As the divorce announcement of Bill and Melinda Gates was made, many people have weighed in regarding the causes and that has crossed over into the observation that divorces in couples over the age of 50 are on the rise.

I am here to be yet another such person to weigh in.*

Much of what we have read is how people are living longer, with both partners working they are able to each possibly afford to try something new and a next chapter, with the empty nest upon many of these couples they’re discovering few other shared interests to keep them interested in each other and more.

Years ago, I remember something Dustin “The Graduate” (to a Baby Boomer generation) Hoffman when he reached age 50 that at 40 you know you’ll probably make it to 80, but at 50, you don’t think you’re going to make it to 100. I think he meant then that you become more aware of the passage of time and if you’re not particularly happy in your personal – or professional – life, if you don’t make a change at 50, you’re probably not going to make one.

I believe all of the above are relevant and pertinent and may in fact be sufficient to explain the rise in divorces in this age group.

However in addition, I’d also like to share something for your consideration.

It comes from perhaps the greatest insight I have ever learned about human nature that was taught to me by Morrie Schechtman, executive coach, transformational teacher and psychotherapist that might also be at play.

Morrie told me that psychologically, the greatest source of conflict non-resolution between people is the huge effort that people will make to avoid feeling the depth of disappointment they have in their jobs, their spouses, their children, their parents and themselves.

He said that the reason people try to avoid that is that intuitively they believe that if they realized how disappointed they were in a job, they’d need to leave… but they needed to stay at the job; in a spouse, they’d need to get a divorce… but they didn’t (yet) want to get a divorce; in a child, they start disliking that child… but they didn’t want to be a parent who disliked their child; in a parent… but they didn’t want to sever that relationship; in themselves… but they didn’t want to feel that if that were true, they didn’t deserve to live.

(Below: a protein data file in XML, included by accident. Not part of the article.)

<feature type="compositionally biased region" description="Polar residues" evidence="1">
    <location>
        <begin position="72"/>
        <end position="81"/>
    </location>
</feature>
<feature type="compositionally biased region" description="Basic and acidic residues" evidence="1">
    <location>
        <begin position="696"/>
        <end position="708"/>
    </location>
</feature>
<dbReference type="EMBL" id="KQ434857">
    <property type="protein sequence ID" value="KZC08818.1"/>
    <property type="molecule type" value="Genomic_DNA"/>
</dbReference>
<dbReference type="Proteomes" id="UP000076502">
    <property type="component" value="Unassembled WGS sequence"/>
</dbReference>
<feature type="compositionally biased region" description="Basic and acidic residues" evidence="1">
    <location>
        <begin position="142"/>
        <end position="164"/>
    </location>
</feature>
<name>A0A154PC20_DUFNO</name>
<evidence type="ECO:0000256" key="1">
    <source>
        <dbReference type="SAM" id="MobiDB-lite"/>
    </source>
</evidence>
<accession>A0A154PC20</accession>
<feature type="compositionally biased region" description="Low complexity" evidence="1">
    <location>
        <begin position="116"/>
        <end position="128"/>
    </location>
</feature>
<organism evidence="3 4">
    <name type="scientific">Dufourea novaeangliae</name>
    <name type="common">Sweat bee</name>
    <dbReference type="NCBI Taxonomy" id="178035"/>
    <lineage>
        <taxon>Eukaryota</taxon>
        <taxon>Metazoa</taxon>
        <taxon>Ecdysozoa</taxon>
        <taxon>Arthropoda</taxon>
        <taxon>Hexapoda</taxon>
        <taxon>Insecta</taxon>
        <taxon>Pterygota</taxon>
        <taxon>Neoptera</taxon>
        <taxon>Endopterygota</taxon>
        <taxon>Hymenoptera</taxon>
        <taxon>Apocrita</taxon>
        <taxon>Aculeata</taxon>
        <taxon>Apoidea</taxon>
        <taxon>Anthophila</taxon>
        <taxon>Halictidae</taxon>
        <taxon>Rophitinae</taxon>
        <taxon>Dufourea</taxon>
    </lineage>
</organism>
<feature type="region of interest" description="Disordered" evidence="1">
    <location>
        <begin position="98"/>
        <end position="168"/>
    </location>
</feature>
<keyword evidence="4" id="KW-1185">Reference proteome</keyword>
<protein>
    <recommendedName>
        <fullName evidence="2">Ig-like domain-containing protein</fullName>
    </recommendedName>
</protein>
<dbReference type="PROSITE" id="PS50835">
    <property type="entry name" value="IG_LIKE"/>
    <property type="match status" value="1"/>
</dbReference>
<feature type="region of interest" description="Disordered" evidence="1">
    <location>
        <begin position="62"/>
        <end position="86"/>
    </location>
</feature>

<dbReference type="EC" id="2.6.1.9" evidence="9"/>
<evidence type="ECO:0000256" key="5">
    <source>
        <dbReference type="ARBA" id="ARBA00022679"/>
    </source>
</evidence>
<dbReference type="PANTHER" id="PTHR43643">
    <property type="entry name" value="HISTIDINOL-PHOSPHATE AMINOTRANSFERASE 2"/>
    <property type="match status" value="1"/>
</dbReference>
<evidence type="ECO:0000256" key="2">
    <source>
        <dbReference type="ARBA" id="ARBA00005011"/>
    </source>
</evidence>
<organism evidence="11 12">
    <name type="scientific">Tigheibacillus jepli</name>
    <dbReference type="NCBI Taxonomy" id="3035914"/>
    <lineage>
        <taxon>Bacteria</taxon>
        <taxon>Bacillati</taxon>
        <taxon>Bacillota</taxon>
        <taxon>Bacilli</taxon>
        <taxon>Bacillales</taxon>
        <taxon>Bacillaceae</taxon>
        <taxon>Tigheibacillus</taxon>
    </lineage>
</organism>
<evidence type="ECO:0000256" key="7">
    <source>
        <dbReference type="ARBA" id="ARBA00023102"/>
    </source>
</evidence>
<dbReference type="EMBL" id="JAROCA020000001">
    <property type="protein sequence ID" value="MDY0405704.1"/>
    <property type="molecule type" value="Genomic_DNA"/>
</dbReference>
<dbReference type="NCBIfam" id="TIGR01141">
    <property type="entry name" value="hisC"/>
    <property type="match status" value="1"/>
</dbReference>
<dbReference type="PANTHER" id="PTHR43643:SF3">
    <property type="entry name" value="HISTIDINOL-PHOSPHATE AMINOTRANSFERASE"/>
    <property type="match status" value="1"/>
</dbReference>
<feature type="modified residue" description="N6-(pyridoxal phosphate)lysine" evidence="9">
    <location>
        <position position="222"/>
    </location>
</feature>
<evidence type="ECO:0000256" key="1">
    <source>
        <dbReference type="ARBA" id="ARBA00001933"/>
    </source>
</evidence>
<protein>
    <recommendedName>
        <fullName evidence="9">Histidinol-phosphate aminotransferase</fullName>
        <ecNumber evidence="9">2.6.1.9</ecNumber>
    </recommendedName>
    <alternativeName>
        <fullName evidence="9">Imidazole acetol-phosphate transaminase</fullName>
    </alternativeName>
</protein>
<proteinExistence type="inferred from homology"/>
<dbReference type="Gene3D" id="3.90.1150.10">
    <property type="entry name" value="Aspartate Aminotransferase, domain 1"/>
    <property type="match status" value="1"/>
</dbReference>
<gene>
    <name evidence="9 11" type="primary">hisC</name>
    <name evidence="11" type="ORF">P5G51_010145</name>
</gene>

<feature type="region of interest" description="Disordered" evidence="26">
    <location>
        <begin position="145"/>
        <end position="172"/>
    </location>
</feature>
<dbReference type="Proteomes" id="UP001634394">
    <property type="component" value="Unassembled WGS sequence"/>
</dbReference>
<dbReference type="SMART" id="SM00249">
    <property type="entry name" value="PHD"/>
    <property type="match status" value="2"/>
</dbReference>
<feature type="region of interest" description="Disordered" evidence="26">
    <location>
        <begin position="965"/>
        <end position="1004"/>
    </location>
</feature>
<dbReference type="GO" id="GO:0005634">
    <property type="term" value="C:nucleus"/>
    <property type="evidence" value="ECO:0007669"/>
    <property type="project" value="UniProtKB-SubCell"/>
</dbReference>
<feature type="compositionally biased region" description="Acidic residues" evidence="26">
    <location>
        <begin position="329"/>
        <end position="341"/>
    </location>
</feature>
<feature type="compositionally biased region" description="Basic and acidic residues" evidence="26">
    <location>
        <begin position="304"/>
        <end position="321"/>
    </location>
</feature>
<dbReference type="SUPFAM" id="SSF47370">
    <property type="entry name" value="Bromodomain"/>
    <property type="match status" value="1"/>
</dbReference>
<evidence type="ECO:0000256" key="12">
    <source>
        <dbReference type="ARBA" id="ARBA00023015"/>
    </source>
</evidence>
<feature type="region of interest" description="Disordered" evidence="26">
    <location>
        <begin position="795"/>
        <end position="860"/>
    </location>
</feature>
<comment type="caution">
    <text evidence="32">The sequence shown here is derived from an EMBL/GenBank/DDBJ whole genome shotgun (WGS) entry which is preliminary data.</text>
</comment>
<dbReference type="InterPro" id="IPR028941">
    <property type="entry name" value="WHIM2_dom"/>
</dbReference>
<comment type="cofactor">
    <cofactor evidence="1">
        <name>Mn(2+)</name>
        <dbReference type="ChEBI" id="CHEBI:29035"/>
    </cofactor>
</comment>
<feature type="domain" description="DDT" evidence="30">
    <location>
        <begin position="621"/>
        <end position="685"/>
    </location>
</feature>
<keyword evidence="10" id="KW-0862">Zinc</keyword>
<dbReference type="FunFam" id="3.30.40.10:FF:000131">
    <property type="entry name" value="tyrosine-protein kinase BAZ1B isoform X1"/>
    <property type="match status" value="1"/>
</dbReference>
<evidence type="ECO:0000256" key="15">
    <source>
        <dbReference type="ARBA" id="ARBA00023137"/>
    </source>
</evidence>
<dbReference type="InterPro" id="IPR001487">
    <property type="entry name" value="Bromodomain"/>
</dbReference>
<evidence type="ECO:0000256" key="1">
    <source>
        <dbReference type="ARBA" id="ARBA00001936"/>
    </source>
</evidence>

These observations were not what made his insight so amazing. Morrie went on to tell me that the two principal ways people avoid letting themselves admit and feel their disappointment was to either shut down emotionally (and then have that fester and build up) or become angry.

I asked Morrie, “But aren’t those ways of expressing and showing disappointment?”

He replied, “No they are ways of avoiding experiencing it for fear of the above consequences of severing a relationship they were afraid to lose.”

He then had me go through an exercise regarding my dad who had died years before who I was disappointed in, but would never overtly admit it to myself and instead always made excuses or explanations for such as, “Oh, but he did the best he could” or “he was under a lot of stress” or even, “I guess I might have felt disappointed,” etc.

Morrie kept pressing me until I said the words, “I was disappointed in my dad,” whereupon he stopped me from saying anything else to dilute that and just had me sit with it.

As I sat with the feeling of disappointment, it didn’t sever my internal relationship with my dad as I was afraid it might. Instead, I just felt deeply sad – not angry – that we hadn’t been closer. Sad for him and sad for me. Furthermore, I went on to apologize to my deceased dad for holding onto my grudge internally and for my part in keeping the distance between us.